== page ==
New developments in the tech world sometimes make mainstream news headlines, but they almost always generate major attention on Twitter. Last week was no exception as Twitter was dominated by developments and new products for leading social networking sites-and the announcement of a Google social network.
For the week of September 13-17, the top three stories on Twitter were about innovations by major players in the online world: Twitter, Google, and Facebook. Combined, they made up more than a third (36%) of the top news links, according to the New Media Index from the Pew Research Center's Project for Excellence in Journalism.
While a range of technology topics often lead Twitter's news agenda, last week's top stories were all focused on one very specific area: social media. Facebook, the preeminent social media tool, is still growing, especially internationally. Twitter, also a social networking tool, released a new layout last week. Google, an internet powerhouse, has struggled to create a successful social networking tool and the announcement of a planned social network from them could have a significant impact in this field.
And, as was the case last week, social media users often seem to function as announcers and reviewers of new online products.
A first look at the redesigned Twitter website from Wired's blog Epicenter was the top subject, with 15% of linked tweets. A number of Twitter users complained, however, that they did not yet have access to the new site.
Those who used the new Twitter site shared their thoughts with others, including @tasarial who tweeted this screen shot and @Mrs_McFeealy, writing "New twitter is much more convient then the old one."* Others like @scottuses, made fun of it, saying, "You got the new twitter? How quaint. I'm already on the new new twitter. With lasers."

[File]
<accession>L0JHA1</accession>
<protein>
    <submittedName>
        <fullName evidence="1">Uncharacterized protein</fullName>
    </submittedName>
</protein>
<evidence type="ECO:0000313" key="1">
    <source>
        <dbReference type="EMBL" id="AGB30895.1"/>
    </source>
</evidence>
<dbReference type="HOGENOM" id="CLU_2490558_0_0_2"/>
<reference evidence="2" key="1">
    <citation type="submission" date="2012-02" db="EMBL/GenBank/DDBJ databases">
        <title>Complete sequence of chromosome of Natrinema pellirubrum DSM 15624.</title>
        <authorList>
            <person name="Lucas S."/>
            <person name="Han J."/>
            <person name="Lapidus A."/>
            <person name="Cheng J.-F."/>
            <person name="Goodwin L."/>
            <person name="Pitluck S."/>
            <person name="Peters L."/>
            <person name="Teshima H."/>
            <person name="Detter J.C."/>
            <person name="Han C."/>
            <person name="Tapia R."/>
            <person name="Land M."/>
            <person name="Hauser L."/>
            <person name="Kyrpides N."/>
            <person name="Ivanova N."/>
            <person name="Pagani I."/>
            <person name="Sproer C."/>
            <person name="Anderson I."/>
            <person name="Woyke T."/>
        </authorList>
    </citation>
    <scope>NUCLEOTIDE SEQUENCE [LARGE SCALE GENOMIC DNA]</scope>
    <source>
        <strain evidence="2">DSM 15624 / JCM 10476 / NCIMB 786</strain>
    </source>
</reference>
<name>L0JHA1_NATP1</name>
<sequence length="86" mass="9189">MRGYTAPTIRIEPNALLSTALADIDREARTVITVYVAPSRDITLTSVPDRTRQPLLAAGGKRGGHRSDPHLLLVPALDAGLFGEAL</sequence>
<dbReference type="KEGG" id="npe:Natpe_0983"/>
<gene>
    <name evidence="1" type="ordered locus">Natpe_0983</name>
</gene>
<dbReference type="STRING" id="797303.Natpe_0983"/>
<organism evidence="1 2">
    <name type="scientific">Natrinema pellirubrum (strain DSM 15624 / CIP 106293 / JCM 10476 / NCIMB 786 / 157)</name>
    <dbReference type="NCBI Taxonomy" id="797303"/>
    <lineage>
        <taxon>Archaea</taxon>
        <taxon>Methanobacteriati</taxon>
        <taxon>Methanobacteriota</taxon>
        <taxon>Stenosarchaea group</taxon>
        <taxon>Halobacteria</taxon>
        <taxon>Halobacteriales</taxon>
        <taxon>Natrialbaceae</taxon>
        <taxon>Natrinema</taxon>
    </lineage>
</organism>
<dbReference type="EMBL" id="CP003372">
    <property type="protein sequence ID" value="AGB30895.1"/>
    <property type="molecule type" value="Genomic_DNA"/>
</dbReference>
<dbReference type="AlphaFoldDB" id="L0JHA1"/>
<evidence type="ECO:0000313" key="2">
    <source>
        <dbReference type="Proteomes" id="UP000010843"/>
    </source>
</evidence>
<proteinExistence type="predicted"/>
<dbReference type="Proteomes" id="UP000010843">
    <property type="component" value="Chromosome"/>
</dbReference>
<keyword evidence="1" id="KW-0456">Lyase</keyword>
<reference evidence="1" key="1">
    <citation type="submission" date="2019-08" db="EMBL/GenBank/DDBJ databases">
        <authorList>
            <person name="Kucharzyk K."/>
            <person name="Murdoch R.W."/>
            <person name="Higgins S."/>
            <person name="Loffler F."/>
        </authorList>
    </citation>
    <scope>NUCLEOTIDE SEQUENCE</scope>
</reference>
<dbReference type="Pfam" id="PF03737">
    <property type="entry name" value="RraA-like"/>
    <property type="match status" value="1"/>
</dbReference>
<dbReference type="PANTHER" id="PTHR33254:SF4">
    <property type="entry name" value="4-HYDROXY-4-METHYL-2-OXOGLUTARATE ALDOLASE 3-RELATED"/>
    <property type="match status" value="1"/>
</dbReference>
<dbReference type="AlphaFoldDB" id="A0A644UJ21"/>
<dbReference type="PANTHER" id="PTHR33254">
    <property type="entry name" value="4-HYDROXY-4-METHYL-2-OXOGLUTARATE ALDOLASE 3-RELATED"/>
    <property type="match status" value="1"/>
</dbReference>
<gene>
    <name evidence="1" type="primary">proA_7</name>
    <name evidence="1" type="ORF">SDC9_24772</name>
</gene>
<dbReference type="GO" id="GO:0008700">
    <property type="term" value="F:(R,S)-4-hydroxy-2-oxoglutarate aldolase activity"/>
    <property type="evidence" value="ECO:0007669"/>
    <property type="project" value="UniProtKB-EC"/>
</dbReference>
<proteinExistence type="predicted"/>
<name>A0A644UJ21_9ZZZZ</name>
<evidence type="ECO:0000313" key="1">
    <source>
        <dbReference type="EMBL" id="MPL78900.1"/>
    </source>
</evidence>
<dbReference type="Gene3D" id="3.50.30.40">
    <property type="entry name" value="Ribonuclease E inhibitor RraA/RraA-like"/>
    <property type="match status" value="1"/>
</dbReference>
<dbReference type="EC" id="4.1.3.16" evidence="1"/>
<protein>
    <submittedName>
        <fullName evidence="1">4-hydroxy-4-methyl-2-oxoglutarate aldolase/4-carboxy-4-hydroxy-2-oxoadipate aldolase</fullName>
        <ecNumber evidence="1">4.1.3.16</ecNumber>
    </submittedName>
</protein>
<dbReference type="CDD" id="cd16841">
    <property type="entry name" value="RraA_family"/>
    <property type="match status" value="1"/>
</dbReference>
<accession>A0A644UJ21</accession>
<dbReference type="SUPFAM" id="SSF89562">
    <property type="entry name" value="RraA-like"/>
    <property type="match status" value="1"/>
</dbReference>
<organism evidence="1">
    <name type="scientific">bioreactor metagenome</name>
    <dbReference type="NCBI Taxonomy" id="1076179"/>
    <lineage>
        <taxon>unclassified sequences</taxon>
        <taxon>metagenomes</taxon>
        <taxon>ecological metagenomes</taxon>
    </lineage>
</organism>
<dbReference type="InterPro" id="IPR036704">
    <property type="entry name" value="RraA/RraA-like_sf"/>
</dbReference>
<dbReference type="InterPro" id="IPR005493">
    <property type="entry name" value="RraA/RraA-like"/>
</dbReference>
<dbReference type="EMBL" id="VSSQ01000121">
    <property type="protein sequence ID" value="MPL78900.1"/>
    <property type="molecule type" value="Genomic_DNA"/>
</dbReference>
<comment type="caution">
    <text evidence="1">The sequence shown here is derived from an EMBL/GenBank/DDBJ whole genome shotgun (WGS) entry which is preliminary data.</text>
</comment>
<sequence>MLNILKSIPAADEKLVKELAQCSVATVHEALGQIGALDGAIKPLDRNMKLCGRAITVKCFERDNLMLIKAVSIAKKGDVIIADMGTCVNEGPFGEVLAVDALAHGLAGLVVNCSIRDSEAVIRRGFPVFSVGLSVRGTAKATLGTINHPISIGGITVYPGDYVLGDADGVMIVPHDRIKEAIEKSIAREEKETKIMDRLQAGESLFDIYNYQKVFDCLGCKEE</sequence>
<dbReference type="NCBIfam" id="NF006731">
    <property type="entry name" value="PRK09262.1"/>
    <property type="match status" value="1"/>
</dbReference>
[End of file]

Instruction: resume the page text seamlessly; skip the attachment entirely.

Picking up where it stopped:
Google was the No. 2 subject, with 11% of tweet links. The focus was a September 15 Mashable article about Google Me, a new social networking site, expected to launch later this year. Most Tweets about Google Me linked to articles discussing it and few users opined on the issue.
The third subject (10% of links) was based on another Mashable article on Facebook's Places feature going live in the UK. The location feature allows users to check into real-world locations (similar to Foursquare) and was available in America a month ago.
Many Tweeters seemed concerned about what they saw as the intrusive nature of the feature. @iova grumbled, "Great Facebook Knows what I like who are my friends all my personal info and now where I am with Facebook places! Get out of my life!" And @thehacksaw joked "Somewhat expecting tomorrow's headlines to read ‘Facebook Places launched, house burglaries up 400%.'"
The No. 5 Twitter subject (at 6%) was another story about a new technology product: Bitbop, a new Android application that can bring streaming TV shows to smartphone users over 3G or Wi-Fi.
The one top-five Twitter story (9% of links) that was not about technology focused on a BBC article about a British sportscaster's complaint that a TV show made an inappropriate comment about her sexual identity.
In a week in which no one subject really dominated the blogosphere, two stories tied for first place, with 13% of the news links. One, the war in Afghanistan, was a topic that also generated attention in the mainstream press, registering as the No. 4 story last week.
The other, the death of longtime actor Kevin McCarthy, was another example of bloggers' tendency to reminisce about show biz celebrities, some of them more well-known than others, who have recently passed on.